The title of parent is not some grand position. You are still a human being who has flaws and will make mistakes. Your children will see this, absorb it, and repeat it whether you want them to or not. This makes the true challenge in parenting consistency in the treatment of your child. That consistency will define how your child reacts to you, those who govern by fear will raise fearful children, children who keep secrets, and lie to avoid punishment. Those who raise children with love will teach children empathy, which will allow them to properly access the emotional needs of others. Empathy is the key to loving, respecting, and obeying of your own free will. Empathy can never be tempered by violence and fear. Ruling from authority will only gain you a temporary illusion of respect, which will only last until the child is physically large enough to supercede the physical (and mental) limitations set in by the parent. In contrast, raising them with love, patience, and empathy will allow them to reciprocate those actions towards others. It needs to be forged into a habit, and habits take time.

    That is what you owe your children. Time. There is no drive-by parenting. If you are not the primary example for your child, they will learn their morals, behaviors, and characteristics from other outlets. Television, friends, and other adults can all take over that role of guardian which can be devastating for the child in question. In these outlets, children become more susceptible to bullies because they have no parental base to help them build their confidence, they often lack self esteem and become negatively introverted. Or, they become bullies themselves. Every positive moment you spend with your children will make them stronger morally, emotionally, and intellectually. Your career, your hobbies, your outside activities are mute in comparison to the importance of raising your children peacefully. By raising, I mean full-time raising. Any form of outside influence should never exceed the amount of time that you spend with your child. Let’s be clear, this is a full-time job that demands rigorous amounts of involvement. This is something that can not be substituted by material distractions. This is the most blatantly obvious, but least followed advice that parents receive. Spend time with your children. Make them your number one priority. Excuses will be meaningless when your child becomes an adult and reflects back on your parenting.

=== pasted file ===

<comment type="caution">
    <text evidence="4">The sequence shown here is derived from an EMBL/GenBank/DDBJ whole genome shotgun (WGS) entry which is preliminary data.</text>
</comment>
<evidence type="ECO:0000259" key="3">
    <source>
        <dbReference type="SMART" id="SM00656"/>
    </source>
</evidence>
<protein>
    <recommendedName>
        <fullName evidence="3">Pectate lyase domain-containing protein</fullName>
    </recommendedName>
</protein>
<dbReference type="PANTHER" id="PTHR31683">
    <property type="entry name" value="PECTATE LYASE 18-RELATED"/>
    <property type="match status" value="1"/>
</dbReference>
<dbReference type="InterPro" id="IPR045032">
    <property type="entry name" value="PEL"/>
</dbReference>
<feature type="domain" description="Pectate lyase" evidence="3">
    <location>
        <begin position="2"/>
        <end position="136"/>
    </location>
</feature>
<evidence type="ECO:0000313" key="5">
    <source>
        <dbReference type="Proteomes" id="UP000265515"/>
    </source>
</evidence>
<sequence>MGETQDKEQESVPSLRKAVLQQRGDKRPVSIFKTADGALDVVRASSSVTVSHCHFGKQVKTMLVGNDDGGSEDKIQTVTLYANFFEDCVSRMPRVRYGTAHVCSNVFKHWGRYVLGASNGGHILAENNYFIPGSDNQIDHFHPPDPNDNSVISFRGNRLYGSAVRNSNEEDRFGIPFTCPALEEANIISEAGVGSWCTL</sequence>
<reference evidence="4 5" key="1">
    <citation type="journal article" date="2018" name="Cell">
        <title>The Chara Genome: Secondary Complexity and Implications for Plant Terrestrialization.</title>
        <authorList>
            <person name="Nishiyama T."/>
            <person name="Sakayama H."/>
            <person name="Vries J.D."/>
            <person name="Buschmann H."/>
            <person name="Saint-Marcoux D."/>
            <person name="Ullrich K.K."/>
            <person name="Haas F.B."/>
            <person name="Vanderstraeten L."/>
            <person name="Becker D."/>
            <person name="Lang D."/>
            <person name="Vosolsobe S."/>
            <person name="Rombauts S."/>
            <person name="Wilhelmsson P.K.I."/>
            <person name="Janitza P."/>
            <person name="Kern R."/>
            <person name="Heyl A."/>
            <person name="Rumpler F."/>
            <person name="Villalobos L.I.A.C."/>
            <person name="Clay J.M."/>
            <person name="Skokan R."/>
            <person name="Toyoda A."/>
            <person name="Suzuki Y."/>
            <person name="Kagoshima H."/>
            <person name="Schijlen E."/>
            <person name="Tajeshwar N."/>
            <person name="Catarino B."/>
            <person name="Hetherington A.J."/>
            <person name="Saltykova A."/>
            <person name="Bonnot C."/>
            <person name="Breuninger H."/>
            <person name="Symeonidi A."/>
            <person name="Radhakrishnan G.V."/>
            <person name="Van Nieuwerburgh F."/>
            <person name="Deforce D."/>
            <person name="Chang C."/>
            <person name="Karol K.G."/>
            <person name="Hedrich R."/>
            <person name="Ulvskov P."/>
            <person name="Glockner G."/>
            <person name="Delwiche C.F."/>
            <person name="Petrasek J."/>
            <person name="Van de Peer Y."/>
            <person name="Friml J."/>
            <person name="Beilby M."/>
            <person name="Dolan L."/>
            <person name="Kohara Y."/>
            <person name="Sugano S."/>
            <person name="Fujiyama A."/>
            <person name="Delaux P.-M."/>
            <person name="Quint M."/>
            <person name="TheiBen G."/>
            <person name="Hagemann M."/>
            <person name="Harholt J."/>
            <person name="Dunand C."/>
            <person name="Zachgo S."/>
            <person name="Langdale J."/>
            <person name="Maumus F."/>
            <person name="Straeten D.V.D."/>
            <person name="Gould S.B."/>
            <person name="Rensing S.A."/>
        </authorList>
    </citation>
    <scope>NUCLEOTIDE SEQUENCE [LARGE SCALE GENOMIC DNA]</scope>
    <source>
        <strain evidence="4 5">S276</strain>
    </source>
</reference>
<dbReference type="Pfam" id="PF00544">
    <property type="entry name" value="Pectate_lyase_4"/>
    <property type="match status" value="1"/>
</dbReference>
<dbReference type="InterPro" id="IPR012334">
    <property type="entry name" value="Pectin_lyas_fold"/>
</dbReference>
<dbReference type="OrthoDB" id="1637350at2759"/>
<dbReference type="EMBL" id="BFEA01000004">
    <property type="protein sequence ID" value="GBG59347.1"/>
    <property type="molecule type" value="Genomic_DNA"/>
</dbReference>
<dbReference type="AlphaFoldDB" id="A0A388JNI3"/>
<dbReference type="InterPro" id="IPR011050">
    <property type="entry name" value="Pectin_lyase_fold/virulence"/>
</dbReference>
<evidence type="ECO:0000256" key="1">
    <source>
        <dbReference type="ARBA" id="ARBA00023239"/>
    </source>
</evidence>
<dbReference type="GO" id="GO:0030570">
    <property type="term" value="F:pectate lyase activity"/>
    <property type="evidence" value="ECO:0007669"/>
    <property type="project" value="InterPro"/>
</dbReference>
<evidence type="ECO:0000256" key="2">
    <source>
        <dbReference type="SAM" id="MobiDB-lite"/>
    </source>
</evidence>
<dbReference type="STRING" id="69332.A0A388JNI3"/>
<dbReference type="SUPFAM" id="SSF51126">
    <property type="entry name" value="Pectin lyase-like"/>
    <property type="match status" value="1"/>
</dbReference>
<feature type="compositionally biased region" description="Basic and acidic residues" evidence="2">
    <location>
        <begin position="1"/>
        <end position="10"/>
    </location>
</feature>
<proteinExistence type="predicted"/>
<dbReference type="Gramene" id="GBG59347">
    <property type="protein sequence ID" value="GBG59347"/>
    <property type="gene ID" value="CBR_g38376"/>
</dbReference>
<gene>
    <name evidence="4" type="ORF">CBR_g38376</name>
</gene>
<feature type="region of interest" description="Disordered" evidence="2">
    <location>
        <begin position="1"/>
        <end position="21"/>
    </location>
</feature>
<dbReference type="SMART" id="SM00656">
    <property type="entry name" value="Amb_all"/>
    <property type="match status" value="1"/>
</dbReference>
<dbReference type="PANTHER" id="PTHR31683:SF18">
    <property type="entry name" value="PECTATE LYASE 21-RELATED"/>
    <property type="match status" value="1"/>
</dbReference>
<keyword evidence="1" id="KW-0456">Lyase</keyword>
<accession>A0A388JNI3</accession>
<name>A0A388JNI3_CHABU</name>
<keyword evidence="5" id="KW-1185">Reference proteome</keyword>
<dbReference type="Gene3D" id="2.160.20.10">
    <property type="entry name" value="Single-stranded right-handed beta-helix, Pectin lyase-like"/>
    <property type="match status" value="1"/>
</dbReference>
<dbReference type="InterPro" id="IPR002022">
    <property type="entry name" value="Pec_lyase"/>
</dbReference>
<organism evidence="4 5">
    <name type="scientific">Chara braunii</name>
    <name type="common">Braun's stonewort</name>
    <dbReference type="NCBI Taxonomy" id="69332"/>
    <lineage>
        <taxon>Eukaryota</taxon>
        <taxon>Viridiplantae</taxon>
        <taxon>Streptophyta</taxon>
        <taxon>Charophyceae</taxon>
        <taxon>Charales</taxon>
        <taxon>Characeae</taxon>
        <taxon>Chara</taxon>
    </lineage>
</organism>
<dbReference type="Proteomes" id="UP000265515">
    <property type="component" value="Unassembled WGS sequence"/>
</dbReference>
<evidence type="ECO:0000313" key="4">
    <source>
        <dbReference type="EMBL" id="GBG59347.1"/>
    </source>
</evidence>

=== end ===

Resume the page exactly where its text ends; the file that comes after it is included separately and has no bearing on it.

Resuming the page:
As parents, you are raising the next generation. Don’t raise assholes <3

    If you are interested in child psychology and behavioral studies, I encourage you to research. It is a fascinating topic that will benefit your child (and/or future children) greatly.

    https://www.collegenanniesandtutors.com/blog/title/The-Importance-of-Spending-More-Quality-Time-with-Your-Kids

    http://www.apa.org/helpcenter/resist-violence.aspx

    http://psychcentral.com/lib/how-children-develop-empathy/

    http://www.scholastic.com/teachers/article/ages-stages-empathy

    http://bullying.about.com/od/Victims/a/10-Reasons-Why-Kids-Are-Bullied.htm